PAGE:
Now, doesn’t it seem that everyone is in on this little racket?  Every restaurant now offers take out or delivery.  If not on their own, through some partner like GrubHub, Uber Eats, DoorDash, or whatever.  I just got an email from Chili’s bragging about delivery.  I get that people don’t want to cook, so they turn to restaurants.  But now it seems that people don’t even want to leave their houses in addition to not wanting to cook.  What the hell is going on here?

I read articles about this.  Let me tell you something, I often mention that I read articles on this or that in my posts, but I know that means absolutely nothing because you can find an article or two to support any position on any topic out there.  But still, that the article exists means someone is observing and thinking about this.  Yeah, so, these articles say that the casual dining experience is coming to an end (articles always promote the extreme) because of generational differences.  Boomers and millennials (ugh, this again) have different priorities for dining.  Ok, sure, but why should the concept of dining out be ending?

Let me cut to the chase here.  I hate restaurant take-out, and I would hate restaurant delivery just as much.  And my reason is simple and logical.  When you go to a restaurant and eat there, you are served your food in courses.  You get your drink and some bread, you get your soup or salad, you get your entrée , you get your dessert (if you’re really that hungry).  The meal is paced and you have an opportunity to engage in conversation over a period of time.  Or, if you’re solo like I am most all the time now, you have a chance to digest and relax between courses.

When you get takeout or delivery, all courses are available at once.  Now you have to decide what’s going to suck.  Do you want your salad to get warm (if it isn’t already from being packed with your entrée ), do you want your soup to get cool, do you want your entrée to get cool?  Which course is going to suck the worst?  Or do you want to reheat your entrée after getting through the early courses?  But that’s why you ordered out in the first place, right?  No cooking.

The few times I did order Outback for takeout was a miserable experience.  I live 15 mins from any restaurants, so there’s that chilling time.  Then, when I unpack it, I have to eat everything as fast as possible.  I bounced between the salad and the steak and the bread, trying to stuff it all in before it got even colder, and I was left with a shitty experience.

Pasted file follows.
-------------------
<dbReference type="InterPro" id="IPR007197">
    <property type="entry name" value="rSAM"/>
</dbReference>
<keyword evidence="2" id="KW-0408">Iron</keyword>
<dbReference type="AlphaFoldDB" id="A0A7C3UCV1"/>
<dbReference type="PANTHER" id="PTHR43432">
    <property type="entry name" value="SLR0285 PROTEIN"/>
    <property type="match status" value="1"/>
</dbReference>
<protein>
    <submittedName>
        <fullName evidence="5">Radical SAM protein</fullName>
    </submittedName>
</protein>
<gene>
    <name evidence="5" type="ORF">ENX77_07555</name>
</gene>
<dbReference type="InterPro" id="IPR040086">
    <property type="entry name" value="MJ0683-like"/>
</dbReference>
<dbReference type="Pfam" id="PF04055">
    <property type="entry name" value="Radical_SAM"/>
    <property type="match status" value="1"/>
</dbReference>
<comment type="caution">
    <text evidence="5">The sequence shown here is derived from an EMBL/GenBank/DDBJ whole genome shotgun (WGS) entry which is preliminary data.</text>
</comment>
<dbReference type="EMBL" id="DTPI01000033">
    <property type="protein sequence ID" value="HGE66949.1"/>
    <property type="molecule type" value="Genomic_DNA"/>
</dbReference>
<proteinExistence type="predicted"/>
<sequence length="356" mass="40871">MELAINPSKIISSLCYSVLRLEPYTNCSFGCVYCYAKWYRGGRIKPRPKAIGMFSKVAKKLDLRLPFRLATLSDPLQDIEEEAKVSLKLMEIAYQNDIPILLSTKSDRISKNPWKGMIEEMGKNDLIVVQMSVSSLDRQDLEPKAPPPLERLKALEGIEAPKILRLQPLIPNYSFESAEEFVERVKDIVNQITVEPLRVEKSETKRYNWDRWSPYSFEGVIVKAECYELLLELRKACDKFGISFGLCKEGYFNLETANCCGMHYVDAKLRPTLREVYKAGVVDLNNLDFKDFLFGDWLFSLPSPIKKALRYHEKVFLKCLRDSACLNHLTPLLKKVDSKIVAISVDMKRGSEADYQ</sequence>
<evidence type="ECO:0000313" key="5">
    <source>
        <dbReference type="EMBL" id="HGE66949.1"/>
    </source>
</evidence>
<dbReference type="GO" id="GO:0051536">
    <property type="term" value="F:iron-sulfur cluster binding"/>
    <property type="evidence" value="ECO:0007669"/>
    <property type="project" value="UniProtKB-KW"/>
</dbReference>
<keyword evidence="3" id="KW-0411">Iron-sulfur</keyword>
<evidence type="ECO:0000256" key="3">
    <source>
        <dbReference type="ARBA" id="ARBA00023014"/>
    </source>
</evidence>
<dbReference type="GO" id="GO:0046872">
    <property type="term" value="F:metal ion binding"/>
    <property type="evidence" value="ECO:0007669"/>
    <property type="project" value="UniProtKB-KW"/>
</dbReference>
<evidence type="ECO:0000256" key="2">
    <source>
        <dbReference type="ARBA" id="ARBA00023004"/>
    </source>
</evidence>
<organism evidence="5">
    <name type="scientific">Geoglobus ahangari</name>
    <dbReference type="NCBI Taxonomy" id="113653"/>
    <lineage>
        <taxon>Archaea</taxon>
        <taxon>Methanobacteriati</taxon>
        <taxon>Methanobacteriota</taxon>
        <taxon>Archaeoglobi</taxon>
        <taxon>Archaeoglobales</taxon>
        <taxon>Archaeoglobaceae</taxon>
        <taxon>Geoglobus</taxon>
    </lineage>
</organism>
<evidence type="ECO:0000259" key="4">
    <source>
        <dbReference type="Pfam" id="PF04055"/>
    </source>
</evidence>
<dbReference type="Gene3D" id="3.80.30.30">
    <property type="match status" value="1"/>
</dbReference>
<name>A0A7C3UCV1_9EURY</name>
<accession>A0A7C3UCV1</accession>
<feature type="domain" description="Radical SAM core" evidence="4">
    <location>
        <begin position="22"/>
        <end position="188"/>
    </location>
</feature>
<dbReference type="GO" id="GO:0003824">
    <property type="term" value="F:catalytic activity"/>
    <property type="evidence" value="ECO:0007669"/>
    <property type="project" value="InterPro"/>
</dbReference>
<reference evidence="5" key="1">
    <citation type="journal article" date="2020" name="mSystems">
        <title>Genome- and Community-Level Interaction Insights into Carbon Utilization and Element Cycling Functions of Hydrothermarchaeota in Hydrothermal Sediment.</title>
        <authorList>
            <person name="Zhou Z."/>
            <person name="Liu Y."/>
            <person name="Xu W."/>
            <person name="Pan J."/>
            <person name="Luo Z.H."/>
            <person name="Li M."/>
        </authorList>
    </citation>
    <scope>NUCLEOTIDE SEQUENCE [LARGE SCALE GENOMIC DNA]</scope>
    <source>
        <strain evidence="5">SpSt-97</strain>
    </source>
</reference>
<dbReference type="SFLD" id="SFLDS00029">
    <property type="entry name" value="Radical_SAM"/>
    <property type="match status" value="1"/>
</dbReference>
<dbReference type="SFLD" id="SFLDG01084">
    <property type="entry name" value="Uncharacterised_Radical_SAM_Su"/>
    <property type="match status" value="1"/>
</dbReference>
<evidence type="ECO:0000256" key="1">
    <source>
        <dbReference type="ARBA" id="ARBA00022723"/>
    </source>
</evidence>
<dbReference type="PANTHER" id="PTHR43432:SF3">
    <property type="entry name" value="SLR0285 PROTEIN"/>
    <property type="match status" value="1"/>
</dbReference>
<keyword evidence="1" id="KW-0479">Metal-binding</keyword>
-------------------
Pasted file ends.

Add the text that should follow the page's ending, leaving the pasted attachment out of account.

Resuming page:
Even things like sandwiches don’t really stack up after delivery.  They settle, they soak, they cool (or warm).  It’s not the same as in-house eating.  Even fast food, as low-grade as it is initially, can get worse.

So, my fear now is that the concept of dining out is going to diminish and eventually fade away.  I guess it’s not really a fear, because I’ll certainly be dead by then, but I am worried that my options will become more limited in the future, as Pizza Hut is now.  Everything would become an “Express”.  Olive Garden Express; Longhorn Express; Red Lobster ToGo.  And these are all places that young people hate – chain restaurants – so maybe it’s inevitable for demographic reasons.

The future is so bleak.  So, so bleak.

The Mission

What are your thoughts when you read a company’s mission statement?  On first blush, it usually reads like bullshit.  It’s usually a bunch of feel-good words with a touch of fake humility and naïve optimism.  Mission statements are an easy target for people who want to attack a company for not fulfilling any promise they may or may not have explicitly made.

Who is the mission statement made for?  Cynics would say it’s for the owners and executives to make them feel like they’re changing the world.  Less cynical people would say it’s for the employees of the company to be inspired and motivated to do their best for the company – working for a higher good.  And then some people think it’s part of the company’s marketing strategy.

I was following a box truck for a company that had that particular viewpoint.  On the back of the truck, covering the entirety of the door, it read.

Our mission is to fulfill the specific needs of each customer by offering quality product, exceptional customer service and exemplifying Jesus Christ in every facet of business and life.